“Keep Portland Weird!” Oregon’s biggest city begs from every spray-paint splattered wall and worn-out bumper sticker. “Weird” is kinda Portland’s thing. It’s less about achingly cool hipsters and artisan coffee joints (although you’ll find plenty of both here), and more about supporting local business, embracing independent ventures and encouraging uniqueness. Perhaps as testament, this city is home to the Naked Bike Ride, the 24 Hour Church of Elvis and a whole museum dedicated to velvet paintings (!).
The kooky, lovably odd vibe extends to the food. The menus of Portland’s many eateries are where some of the city’s craziest ideas and fantasies are played out, like drunk artists throwing paint at a blank canvas.
The scene has matured in recent years, and Portland now boasts its own very unique flavour. This is defined mainly by food trucks – a trend which continues to grow and grow. In most cities, food trucks are questionable at best. “End of the night” food, to be polite.
In Portland, they’re almost a way of life. Groups of them cluster like penguins on corners, in squares and in the middle of gardens, with queues circling around the block. There’s something for everyone, from oozing, meaty burritos to vegan crepes. They’re quirky, they’re cool, and they’re very typically Portland. It wouldn’t be hard (or all that pricey) to spend your whole time in the city eating out at food trucks.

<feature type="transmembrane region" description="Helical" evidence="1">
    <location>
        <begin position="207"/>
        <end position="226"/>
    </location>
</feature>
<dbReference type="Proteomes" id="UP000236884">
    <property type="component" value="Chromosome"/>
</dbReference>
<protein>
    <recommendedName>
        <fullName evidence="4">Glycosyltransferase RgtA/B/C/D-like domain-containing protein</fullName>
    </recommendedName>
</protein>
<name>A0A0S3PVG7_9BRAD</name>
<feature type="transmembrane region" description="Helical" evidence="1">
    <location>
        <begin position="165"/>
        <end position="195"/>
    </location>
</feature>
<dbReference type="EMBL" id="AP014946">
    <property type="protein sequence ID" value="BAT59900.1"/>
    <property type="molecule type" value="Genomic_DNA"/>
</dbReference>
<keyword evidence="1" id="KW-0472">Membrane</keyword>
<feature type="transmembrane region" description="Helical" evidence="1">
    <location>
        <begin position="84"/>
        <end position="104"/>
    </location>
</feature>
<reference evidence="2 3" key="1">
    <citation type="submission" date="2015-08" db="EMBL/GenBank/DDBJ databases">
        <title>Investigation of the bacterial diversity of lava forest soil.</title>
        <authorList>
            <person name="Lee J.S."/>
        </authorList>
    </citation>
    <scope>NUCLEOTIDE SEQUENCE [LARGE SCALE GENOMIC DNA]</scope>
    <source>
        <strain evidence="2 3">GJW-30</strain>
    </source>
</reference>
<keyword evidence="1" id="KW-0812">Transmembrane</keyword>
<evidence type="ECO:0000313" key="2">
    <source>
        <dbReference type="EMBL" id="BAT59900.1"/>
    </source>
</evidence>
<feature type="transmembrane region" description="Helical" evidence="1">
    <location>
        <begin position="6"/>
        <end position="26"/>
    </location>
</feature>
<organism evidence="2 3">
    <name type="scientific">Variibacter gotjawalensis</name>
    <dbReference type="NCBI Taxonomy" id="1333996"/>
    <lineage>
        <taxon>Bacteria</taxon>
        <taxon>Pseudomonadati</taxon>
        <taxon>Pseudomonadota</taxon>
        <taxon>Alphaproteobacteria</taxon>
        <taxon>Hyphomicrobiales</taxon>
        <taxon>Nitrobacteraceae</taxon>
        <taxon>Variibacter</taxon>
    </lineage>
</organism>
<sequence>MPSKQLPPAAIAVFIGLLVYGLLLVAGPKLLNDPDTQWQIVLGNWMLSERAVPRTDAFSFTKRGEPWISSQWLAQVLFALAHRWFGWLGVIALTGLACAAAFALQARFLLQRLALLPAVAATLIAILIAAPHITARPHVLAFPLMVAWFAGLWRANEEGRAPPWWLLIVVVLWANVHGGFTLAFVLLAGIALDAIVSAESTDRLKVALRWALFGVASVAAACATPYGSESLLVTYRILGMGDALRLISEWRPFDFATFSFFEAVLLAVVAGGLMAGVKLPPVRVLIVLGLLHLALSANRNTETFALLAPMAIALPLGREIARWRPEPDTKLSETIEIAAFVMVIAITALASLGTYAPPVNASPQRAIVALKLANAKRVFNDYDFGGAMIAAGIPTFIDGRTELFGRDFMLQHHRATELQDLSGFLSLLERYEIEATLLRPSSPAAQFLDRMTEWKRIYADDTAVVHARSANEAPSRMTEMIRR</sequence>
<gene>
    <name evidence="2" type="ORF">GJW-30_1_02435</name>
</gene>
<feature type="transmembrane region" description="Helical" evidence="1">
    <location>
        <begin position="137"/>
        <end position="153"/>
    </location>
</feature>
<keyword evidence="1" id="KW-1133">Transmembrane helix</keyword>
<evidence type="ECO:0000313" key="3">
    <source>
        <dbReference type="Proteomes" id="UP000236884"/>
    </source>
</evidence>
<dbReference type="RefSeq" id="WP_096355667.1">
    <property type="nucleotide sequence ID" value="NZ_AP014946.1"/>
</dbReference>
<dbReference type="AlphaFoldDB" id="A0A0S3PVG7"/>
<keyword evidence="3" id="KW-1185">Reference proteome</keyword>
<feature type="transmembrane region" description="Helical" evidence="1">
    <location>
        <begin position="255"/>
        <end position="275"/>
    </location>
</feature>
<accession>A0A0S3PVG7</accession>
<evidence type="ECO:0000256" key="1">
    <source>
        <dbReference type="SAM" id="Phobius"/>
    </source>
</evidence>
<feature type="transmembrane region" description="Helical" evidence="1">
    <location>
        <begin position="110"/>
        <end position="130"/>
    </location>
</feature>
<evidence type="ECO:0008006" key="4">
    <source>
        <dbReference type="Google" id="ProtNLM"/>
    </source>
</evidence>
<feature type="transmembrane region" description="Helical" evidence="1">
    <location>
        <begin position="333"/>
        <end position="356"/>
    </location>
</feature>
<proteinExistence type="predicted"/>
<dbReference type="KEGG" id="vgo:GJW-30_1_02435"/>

And then what about the dessert scene? Portland is riding the crest of a serious sugar high right now, so those with a sweet tooth are in luck. As well as every café, restaurant and bar reimagining classic recipes, a huge number of stand-alone dessert places have sprung up throughout the city. The bizarre combinations on offer can often make it feel as though the title of “most outrageous” is up for grabs, and it’s great fun to watch.
Combine it all together, and it’s definitely weird – but it’s also pretty wonderful. Here are some of my favourite weird places to eat in Portland.
22 SW 3rd Avenue
A quick Google of things to do in Portland will positively thrust you in the direction of Voodoo Doughnuts. It’s such a local institution that that there’s likely to be a queue outside for each of the 24 hours it’s open, and the franchise has now expanded outside of Portland.
Walking inside, you’ll find a mesh of contradictions; a rainbow display of giant doughnuts rotates against a backdrop of heavy rock music and gothic artwork. The doughnuts themselves are surprisingly good value (the majority are under $2) for such a tourist trap. The flavours on offer range from the creative bubble-gum flavoured “Voodoo Bubble Doughnut”, to the downright bizarre “Cock-N-Balls” (I don’t think this requires an explanation). Try the “Maple Bacon” if you’re feeling gluttonous.
Blue Star Donuts
1237 SW Washington Street
Want to avoid the tourist masses? Try Blue Star instead. This clean, minimalist doughnut shop in upmarket Pearl District is worlds away from the dystopian madness of Voodoo, and the doughnuts are just as good (if not even better. Shh!) Try the Cointreau Crème Brulee – where the booze comes in a little vial poking out of the top.
Salt and Straw
838 NW 23rd Avenue